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ritinrider
10-01-2004, 08:42 AM
I know that for quite awhile, especially in the east, women weren't allowed to own property or anything. This is why young boys were often listed as Head of Household. Father had died, and they were the oldest male living in the house. My question, did this stupid idea come with them as they moved west. Specifically, could a woman own her own land in Texas in the 1860's. I was thinking this was land she and her husband homesteaded, before his death. Would his death mean she lost the land, and livestock?

Thanks. Sorry to be such a pain, this story is killing me. it won't go away and I want my facts right if I'm going to write it.

Nita

macalicious731
10-01-2004, 08:52 AM
Let me see... As far as I know, if the husband died, the transfer of property went to the sons (depending on age). If the sons died, then it went to the woman's brother. If all of these things are void, then the woman owned the property/land.

But don't take my word for it at ALL. A reference book would be much more reliable than anything anyone on this board has to say. (no offense, guys!)

Jamesaritchie
10-01-2004, 08:53 PM
Land did usually go to the sons, and this regardless of what the inheritance laws were. If a man had sons, his will was going to leave the land to them, even if the law said his wife could own property. In most of the west, women could own property, and many did, but sons still received nearly everything a man owned when he died.

And stupid laws or not, even in the east it has been estimated that women controlled more than 60% of land and businesses in a great many areas. You don't necessarily need you name on the title or deed in order to control it, or to receive all or most of the income from it.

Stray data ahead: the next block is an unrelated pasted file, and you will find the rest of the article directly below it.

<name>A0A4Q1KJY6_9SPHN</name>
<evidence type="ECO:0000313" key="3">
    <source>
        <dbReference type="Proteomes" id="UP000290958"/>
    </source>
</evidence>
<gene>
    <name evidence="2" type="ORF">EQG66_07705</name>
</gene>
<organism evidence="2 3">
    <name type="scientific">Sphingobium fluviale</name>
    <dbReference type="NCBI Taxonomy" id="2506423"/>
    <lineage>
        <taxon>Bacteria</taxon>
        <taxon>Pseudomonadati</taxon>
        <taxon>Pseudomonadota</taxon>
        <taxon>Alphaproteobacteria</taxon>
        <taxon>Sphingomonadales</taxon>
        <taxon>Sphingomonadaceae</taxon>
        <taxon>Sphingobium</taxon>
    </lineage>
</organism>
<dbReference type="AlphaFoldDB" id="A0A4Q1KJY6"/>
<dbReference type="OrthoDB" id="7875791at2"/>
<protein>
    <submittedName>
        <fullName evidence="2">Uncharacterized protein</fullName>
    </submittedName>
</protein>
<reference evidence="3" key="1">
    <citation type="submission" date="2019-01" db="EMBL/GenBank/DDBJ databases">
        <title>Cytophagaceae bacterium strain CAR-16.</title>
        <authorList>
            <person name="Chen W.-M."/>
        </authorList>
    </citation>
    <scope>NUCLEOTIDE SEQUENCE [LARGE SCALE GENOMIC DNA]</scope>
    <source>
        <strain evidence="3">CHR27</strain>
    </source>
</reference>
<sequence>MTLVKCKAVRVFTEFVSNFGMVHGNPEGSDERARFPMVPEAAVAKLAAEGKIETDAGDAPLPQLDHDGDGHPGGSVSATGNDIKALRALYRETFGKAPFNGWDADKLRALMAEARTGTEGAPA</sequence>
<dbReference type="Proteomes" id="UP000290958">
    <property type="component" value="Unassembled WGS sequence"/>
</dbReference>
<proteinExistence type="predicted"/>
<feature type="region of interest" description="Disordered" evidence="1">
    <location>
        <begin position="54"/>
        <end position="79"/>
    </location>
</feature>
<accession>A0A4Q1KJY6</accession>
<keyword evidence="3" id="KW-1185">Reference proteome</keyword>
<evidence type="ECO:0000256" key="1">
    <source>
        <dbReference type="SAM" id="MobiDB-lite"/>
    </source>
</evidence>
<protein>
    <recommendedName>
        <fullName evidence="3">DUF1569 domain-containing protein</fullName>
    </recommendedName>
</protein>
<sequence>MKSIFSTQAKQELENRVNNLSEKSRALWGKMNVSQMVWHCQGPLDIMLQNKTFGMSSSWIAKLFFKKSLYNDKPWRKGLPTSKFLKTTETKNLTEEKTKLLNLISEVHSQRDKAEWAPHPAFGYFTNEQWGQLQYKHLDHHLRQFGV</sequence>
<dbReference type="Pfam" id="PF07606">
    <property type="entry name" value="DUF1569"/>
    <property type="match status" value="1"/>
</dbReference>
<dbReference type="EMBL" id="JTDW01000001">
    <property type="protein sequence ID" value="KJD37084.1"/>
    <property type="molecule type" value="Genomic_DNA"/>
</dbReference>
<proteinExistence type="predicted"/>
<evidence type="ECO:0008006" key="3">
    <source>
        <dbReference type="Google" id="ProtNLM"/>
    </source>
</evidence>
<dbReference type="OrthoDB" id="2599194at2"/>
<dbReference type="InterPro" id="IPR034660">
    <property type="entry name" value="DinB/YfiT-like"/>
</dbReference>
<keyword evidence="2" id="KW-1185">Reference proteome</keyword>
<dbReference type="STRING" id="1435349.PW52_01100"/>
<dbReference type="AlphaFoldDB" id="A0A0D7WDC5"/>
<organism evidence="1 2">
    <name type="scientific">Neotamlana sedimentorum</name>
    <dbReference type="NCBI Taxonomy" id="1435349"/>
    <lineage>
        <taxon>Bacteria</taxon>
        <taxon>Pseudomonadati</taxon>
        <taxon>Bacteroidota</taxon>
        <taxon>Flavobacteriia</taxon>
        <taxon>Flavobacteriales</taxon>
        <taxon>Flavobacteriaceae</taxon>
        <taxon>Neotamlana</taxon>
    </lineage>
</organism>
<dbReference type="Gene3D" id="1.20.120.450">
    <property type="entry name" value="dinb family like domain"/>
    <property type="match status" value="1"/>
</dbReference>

But you really have to check specific states and territories in specific years to know exactly what the laws were. But if a man had sons, you can bet they got the land, whatever the law said.

It isn't that different today. One bit of logic behind inheritance taxes is to force the sale of land and property so actual money is then divided.

Writing Again
10-02-2004, 06:50 AM
But you really have to check specific states and territories in specific years to know exactly what the laws were. But if a man had sons, you can bet they got the land, whatever the law said.

Correct. And when it comes to Texas in particular it was one of the last states to allow women to own and control property.

A note on looking up any laws, if you a specific date you are concerned with. Legal matters that were contested sometimes were overturned back and forth as supporters gathered to support one side or the other.

Don't assume just because women were given the right to own property one year they had the same right the next year, just because they have the uncontested right today.

For modern examples. In California marijuana and gay rights are hotly contested issues. Last year or the year before something might have been legal, this year not, and next year there will be new rules. This can go on for years.

Arisa81
10-02-2004, 07:43 AM
I cannot say anything about Texas, but I have done a lot of research tracing my family and back in the day there were women who were sold land and other lists where women were land owners (bought by them or not, I can't say).

You could try looking at goverment land records of the place you're writing about, they can usually be found online with a bit of searching.

Jamesaritchie
10-05-2004, 04:33 AM
One other thing. Many a state allowed women to own property, but this didn't mean she would inherit property if there were sons to consider. These are two very different areas of law. Just because a woman was allowed to buy and own property did not always mean she could inherit property ahead of sons.

Writing Again
10-05-2004, 09:51 PM
Remember that different areas were settled by different peoples, each bringing their own traditions with them. For instance California, with its Spanish heritage is a community property state.


The community property states are Arizona. California. Idaho. Louisiana. Nevada. New Mexico. Texas. Washington. Wisconsin. Other states are not.

In a true title property state the name on the title deed is the person or persons who hold title and own the property. Any inheritance would go to the heir of the title holder, not to the spouse.

My memory tells me that most "title states" have exceptions so that common property of one form or another is recognised.